Who will win marketing gold?
A Reuters story out of Beijing says Michael Phelps could rake in $30 million in endorsements. Not too shabby.
“In the short term, he is a gold mine because he represents everything that is pure, young, strong and visionary about America. We haven’t had anyone of this significance since Mark Spitz,” Eli Portnoy, chief brand strategist at the Portnoy Group, a U.S. consultancy specialized in branding, said in the article.
“Guaranteed there will be marketers wanting a piece of him that make no sense and it will interesting to see how his handlers cope with this and if they get greedy because the Olympics has a narrow avenue of marketability.”
Phelps already represents Visa, among many companies. And the Wall Street Journal says Visa is now hunting for the next batch of athletes who we’ll see splashed across magazines, billboards and television sets.
As the head of global sponsorship management at Visa Inc., (Michael) Lynch seeks out Olympic athletes to represent the brand. The company has sponsored U.S. Olympic athletes for more than 20 years, from decathletes to skiers, and now has deals with 15 U.S. athletes in sports such as track and field, snowboarding, BMX racing, gymnastics and swimming. It sponsors beach volleyball player Kerri Walsh and gymnast Nastia Liukin. It also has deals with more than 70 international athletes.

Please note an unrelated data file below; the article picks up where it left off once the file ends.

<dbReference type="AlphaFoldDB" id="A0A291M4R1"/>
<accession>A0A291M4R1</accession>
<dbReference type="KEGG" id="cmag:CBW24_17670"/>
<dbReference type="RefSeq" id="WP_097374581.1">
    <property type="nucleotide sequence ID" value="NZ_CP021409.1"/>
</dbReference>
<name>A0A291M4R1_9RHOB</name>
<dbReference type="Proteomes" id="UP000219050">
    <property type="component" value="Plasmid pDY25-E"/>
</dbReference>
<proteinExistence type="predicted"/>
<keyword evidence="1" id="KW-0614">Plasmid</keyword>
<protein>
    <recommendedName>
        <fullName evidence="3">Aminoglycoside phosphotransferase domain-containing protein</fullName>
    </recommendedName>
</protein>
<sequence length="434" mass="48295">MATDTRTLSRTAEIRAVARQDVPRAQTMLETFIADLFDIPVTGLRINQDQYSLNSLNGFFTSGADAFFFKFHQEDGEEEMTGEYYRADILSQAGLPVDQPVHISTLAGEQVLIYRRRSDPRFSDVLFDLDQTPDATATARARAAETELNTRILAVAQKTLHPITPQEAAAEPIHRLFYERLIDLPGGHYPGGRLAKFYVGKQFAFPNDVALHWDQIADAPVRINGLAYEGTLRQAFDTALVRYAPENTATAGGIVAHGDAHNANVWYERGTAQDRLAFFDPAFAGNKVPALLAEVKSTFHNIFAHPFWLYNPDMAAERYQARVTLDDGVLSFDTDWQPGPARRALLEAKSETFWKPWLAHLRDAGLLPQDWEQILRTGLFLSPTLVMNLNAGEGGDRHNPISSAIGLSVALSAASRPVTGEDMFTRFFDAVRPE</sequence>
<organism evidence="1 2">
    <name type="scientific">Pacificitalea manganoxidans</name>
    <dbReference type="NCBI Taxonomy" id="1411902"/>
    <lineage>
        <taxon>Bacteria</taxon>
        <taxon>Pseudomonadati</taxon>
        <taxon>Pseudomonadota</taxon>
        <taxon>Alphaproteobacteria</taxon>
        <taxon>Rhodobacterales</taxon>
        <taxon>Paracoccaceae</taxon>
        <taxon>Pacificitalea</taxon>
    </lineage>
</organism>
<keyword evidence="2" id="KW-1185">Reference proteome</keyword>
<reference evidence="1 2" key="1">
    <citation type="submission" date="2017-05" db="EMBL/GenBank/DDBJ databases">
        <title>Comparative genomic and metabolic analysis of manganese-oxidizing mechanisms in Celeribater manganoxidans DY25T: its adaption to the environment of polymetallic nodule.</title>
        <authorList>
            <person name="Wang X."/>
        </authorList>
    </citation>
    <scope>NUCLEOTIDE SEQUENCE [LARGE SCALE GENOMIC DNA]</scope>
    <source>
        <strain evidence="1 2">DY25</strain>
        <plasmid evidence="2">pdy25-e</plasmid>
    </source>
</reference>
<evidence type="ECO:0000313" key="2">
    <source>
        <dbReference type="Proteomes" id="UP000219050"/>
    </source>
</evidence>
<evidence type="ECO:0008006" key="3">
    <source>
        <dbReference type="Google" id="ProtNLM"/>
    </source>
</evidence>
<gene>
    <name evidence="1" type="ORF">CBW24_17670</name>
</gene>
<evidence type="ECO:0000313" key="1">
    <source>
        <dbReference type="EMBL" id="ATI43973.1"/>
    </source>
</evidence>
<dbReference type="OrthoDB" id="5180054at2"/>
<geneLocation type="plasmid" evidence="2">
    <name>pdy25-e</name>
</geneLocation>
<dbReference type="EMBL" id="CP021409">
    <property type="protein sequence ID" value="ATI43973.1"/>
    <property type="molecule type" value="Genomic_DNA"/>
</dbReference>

Even as Mr. Phelps and others go for gold, Mr. Lynch is talking to coaches, the U.S. Olympic Committee and NBC executives, looking for athletes who can represent the company in the 2012 London Summer Olympic Games. The goal is to find athletes who are relatively under the radar and may peak in three or four years, Mr. Lynch says.
This got us thinking. Who would you like to see featured in advertisements and promotions? What athlete seems the most marketable in your eyes?
Keep an eye on:
- United Artists chief executive, Paula Wagner, has stepped down after less than two years on the job (LA Times)
- The International Olympic Committee has told YouTube to ake down a video that featuring Tibet protestors on the basis that it uses the copyrighted Olympic rings (VelleyWag)
- According to the New York Post, Cherry Lane Music Publishing, home to song catalogs from Elvis Presley, Quincy Jones and the Black Eyed Peas, is exploring strategic alternatives that include a possible sale (NY Post)
- Cox Enterprises plans to sell some of its newspapers, including the Austin American-Statesman in Texas, as it seeks to pay down debt (Reuters)